Tariffs do not appear to have dented the appetite for Chinese-made products in the United States Photo: AFP

China's trade surplus with U.S. hits new record in August

By Julien Girault

China's trade surplus with the United States ballooned to a new record $31 billion in August despite a raft of U.S. tariffs, official data showed Saturday, adding fuel to the flames of a searing trade war.

The figures were released hours after President Donald Trump threatened to slap tariffs on the totality of Chinese goods imported into the United States, worth half a trillion dollars.

The world's two biggest economies have been locked in a months-long trade dispute, with negotiations going nowhere and fears that it could damage the global economy.

Trump imposed customs duties of up to 25 percent on $34 billion worth of Chinese goods in July, and on another $16 billion in August, triggering swift tit-for-tat responses from Beijing.

But the tariffs do not appear to have dented the appetite for Chinese-made products in the United States.

Chinese exports to the United States rose to $44.4 billion in August, a 13.2 percent increase from the same period last year, according to customs data. Imports from the United States reached $13.3 billion, a two percent increase from the previous year.

China's trade surplus with the United States reached $31 billion in August, an 18.7 percent increase from the same month last year and up from its previous record, $28.9 billion, in June this year, according to customs data.

While China's trade surplus with the United States grew again, it remained stable with the rest of the world at $27.9 billion in August.

Global exports increased by 9.8 percent while its imports rose by 20 percent compared to the same month last year, according to customs data.

The figures were well below July's performance, when exports had jumped 12.2 percent and imports grew 27 percent.

Trump has boasted that trade wars are "easy to win" and warned he would hit virtually all Chinese imports if Beijing does not back down and take steps to reduce its $335 billion surplus with the U.S.

He said Friday that tariffs on another $200 billion in Chinese goods are "in the hopper" and "could take place very soon".

Beijing has warned that it would hit back with duties on $60 billion in American products -- a much smaller figure that shows China will not be able to match U.S. tariffs dollar-for-dollar.

But businesses warn there are other ways China can strike back, through regulations and other administrative means, or even through sales of its large holdings of U.S. Treasury debt.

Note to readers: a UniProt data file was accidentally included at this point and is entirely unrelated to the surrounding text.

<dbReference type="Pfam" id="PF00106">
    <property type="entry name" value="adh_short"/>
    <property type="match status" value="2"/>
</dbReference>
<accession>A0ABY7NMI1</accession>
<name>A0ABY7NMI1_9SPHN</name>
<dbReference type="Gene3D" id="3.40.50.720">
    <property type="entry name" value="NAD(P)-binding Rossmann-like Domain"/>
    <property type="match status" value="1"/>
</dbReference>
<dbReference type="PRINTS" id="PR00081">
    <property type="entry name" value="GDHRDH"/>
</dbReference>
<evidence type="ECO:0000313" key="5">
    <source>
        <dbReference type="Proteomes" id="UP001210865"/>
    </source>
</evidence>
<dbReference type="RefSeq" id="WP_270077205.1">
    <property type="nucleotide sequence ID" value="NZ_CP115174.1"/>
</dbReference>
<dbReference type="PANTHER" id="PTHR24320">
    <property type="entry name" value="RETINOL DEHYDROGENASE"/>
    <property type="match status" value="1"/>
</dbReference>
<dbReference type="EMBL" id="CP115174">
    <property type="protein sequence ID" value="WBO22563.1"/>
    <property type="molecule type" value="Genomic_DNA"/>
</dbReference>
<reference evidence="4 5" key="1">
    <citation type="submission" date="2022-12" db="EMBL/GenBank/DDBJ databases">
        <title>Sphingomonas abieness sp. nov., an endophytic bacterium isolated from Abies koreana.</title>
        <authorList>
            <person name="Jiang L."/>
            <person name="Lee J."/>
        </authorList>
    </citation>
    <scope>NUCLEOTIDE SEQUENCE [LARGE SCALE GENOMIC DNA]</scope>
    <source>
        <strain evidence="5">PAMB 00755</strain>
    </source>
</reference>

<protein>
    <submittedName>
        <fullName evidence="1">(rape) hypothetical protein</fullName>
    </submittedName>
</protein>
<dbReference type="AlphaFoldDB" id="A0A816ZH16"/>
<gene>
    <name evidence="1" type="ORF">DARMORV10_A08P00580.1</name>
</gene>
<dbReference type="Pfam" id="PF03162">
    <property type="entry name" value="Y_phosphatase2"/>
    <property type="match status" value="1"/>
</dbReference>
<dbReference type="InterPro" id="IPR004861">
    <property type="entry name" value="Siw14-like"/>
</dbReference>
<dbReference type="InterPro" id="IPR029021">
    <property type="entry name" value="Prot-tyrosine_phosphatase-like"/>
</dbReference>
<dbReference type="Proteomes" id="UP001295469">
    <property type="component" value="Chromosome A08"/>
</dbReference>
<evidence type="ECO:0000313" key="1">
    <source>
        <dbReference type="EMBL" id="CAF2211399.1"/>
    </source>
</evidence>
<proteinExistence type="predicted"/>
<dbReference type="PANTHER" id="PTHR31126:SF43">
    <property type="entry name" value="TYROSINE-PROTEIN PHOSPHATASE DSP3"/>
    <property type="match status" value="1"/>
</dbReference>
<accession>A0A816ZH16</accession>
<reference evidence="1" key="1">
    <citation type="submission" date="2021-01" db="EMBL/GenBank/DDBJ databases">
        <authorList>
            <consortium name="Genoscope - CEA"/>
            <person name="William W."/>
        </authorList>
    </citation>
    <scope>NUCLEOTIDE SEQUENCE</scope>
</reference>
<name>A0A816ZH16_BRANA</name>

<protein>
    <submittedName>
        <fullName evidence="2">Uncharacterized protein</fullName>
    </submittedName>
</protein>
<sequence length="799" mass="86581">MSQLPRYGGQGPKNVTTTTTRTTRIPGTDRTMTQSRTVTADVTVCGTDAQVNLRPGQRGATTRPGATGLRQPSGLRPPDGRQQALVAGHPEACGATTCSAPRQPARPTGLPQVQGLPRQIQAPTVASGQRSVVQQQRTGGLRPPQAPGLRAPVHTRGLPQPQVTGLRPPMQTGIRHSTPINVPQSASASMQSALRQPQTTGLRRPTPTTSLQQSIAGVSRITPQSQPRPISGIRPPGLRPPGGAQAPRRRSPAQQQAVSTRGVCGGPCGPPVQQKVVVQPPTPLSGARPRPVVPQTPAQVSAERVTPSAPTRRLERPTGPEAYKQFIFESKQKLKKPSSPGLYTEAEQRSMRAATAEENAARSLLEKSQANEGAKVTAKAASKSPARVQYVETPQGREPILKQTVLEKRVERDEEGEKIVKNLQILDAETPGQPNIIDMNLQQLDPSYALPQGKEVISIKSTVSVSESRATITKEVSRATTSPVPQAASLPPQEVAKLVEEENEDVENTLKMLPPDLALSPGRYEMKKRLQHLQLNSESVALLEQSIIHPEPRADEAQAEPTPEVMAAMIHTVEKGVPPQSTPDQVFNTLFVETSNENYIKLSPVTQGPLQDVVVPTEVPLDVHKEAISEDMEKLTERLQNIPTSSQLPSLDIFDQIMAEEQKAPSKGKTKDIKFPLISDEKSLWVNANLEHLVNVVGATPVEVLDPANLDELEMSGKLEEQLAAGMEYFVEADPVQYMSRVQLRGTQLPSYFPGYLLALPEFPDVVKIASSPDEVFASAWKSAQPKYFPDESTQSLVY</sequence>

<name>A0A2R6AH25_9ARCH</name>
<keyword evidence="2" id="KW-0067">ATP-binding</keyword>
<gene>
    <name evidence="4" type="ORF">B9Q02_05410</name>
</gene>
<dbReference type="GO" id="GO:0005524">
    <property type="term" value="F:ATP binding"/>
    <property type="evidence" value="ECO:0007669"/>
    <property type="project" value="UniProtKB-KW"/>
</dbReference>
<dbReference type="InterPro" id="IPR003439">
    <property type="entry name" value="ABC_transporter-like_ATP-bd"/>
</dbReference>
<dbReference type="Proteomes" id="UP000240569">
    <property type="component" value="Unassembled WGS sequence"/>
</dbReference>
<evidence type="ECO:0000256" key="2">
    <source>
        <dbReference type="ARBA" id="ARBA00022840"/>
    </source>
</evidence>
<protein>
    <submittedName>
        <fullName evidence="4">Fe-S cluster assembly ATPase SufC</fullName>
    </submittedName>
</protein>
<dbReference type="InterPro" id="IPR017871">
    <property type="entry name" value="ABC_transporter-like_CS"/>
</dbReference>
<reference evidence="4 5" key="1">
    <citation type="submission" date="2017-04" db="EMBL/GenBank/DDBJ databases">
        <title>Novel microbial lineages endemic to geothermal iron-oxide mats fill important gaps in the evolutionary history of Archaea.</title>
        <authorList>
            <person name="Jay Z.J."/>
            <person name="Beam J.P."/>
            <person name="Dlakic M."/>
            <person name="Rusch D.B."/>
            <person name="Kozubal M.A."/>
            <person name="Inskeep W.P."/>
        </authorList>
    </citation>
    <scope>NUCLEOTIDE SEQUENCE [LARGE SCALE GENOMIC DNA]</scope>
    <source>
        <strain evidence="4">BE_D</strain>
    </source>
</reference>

Trump told reporters traveling with him to Fargo, North Dakota that "behind that, there's another $267 billion ready to go on short notice if I want."

That would cover virtually all the goods imported from the world's second largest economy.

"That totally changes the equation," Trump said.

White House economic adviser Larry Kudlow just hours before said talks with Beijing were continuing to try to defuse the conflict, and that he was hopeful that a solution could be found.

The last effort at a negotiated solution came in late August with meetings between low-level officials, but nothing came of it.

In Beijing, China's Commerce Ministry said Thursday it was ready to retaliate.

"If the U.S. dogmatically implements any new tariff measures against China, China will have to take the necessary countermeasures," commerce spokesman Gao Feng told reporters.

© 2018 AFP

©2018 GPlusMedia Inc.

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2 ( +4 / -2 )

What happening ? What's happening ?

2 ( +4 / -2 )


trade wars are easy to win. LOL

2 ( +4 / -2 )

I'd be interested in seeing a full blown trade war with 100% of all their goods being tariffed between these two countries. Of course, I only say this since I'm not living in either of these countries but I would be interested in seeing real world results of a long-time hypothetical situation.

1 ( +2 / -1 )

I don’t care. Just don’t let it escalate to military war.

1 ( +2 / -1 )

What happening ? What's happening ?

game over man!, game over!, what are we going to do now! what are we going to do!

1 ( +3 / -2 )

So even with all that, it's still growing and not even just holding from years past

1 ( +3 / -2 )

If I were a US business that used Chinese imports, perhaps, maybe, I'd pre-purchase inventory for the fall or even next year.


I buy natural gas/heating oil for the year in the summer to avoid the higher prices demanded in the winter months. Same idea.

The best answer would be for China to open their markets to the world for fair competition and to go after local companies violating intellectual property, trademark and copyright laws.

0 ( +0 / -0 )

I'm with @Speed and @talaraedokko on this one. Let them go at it while the rest of the world watches.

0 ( +2 / -2 )

Japan China surplus too


0 ( +0 / -0 )

@Kenji Fujimori

silly, never pick a side in others war, reap the benefit from it instead

besides, Japan has surplus with China, not the other way around

0 ( +0 / -0 )

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